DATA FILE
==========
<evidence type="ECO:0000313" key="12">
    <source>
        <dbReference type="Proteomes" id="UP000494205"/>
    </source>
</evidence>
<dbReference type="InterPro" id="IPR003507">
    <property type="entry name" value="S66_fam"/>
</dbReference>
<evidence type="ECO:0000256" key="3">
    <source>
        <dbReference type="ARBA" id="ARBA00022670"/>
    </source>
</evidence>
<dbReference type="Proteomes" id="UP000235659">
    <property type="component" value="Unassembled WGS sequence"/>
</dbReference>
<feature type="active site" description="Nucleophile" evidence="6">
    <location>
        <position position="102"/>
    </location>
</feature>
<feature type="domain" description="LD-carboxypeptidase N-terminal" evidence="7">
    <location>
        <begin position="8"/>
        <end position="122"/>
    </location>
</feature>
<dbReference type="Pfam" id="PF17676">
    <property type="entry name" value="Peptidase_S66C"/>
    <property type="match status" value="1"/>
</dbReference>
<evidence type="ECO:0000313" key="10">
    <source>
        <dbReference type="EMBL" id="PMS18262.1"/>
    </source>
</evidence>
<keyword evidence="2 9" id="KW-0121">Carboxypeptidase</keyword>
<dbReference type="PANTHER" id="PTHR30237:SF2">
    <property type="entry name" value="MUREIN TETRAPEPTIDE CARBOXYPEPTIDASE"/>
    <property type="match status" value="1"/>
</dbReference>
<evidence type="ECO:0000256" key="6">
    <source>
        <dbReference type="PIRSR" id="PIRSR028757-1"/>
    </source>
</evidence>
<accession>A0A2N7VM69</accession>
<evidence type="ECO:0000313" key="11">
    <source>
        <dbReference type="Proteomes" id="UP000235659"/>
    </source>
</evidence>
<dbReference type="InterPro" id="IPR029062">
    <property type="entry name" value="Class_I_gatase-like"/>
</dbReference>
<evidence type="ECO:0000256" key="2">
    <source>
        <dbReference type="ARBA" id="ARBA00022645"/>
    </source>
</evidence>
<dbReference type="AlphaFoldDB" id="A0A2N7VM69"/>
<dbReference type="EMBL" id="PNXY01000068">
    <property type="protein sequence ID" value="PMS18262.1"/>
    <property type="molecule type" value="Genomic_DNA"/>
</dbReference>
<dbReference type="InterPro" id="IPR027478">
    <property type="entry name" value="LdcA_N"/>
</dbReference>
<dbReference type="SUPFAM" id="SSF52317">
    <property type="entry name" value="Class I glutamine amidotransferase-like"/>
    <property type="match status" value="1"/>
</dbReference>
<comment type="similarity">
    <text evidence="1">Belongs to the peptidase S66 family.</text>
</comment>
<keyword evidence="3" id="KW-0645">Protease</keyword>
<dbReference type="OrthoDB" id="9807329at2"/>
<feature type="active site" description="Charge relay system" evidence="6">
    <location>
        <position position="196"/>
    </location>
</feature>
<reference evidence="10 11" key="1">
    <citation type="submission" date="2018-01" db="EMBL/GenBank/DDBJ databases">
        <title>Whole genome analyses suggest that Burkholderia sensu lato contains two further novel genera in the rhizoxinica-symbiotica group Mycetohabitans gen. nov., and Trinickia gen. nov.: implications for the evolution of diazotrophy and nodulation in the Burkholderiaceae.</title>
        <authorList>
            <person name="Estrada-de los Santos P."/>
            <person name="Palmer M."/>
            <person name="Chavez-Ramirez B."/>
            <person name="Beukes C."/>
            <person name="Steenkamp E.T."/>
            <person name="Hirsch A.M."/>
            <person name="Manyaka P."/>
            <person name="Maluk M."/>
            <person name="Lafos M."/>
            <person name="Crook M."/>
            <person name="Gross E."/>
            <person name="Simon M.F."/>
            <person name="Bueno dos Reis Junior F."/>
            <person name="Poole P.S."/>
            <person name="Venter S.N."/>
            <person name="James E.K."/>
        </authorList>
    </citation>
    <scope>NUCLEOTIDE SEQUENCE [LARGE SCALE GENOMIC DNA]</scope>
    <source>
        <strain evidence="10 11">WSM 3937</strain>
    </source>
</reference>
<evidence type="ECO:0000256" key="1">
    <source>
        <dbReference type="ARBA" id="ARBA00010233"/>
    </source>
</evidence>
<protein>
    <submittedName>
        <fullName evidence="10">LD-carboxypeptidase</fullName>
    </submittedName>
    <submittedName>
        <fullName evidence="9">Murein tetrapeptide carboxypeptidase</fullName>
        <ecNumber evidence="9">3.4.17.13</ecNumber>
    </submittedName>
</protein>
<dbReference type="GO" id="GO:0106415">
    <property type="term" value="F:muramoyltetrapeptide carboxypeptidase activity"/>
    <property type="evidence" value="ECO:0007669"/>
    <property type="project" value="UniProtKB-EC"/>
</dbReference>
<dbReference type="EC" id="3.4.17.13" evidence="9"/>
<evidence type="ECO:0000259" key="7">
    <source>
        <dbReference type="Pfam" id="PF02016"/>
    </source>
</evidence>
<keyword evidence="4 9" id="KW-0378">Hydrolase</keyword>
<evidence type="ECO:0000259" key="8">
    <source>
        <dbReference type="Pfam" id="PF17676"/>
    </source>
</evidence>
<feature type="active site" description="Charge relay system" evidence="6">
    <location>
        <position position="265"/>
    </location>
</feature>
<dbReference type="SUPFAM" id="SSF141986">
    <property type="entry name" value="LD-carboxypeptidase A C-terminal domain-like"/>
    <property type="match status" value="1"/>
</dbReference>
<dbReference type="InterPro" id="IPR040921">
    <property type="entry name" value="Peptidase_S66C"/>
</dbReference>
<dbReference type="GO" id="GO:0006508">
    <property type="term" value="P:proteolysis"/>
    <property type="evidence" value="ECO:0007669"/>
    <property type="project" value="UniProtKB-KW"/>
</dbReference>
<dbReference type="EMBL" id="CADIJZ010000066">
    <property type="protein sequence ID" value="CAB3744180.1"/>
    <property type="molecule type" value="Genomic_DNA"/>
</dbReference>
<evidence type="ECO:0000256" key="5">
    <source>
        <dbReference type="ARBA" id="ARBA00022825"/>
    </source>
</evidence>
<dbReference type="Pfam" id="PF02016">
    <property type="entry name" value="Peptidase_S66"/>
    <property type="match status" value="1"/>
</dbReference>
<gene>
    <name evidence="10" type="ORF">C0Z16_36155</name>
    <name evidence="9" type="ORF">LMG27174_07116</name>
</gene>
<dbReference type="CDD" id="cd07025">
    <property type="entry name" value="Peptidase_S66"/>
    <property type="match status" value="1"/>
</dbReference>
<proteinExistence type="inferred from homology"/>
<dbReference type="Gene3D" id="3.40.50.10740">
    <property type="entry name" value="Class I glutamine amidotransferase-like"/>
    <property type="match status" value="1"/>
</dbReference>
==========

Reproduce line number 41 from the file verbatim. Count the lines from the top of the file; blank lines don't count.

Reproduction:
</dbReference>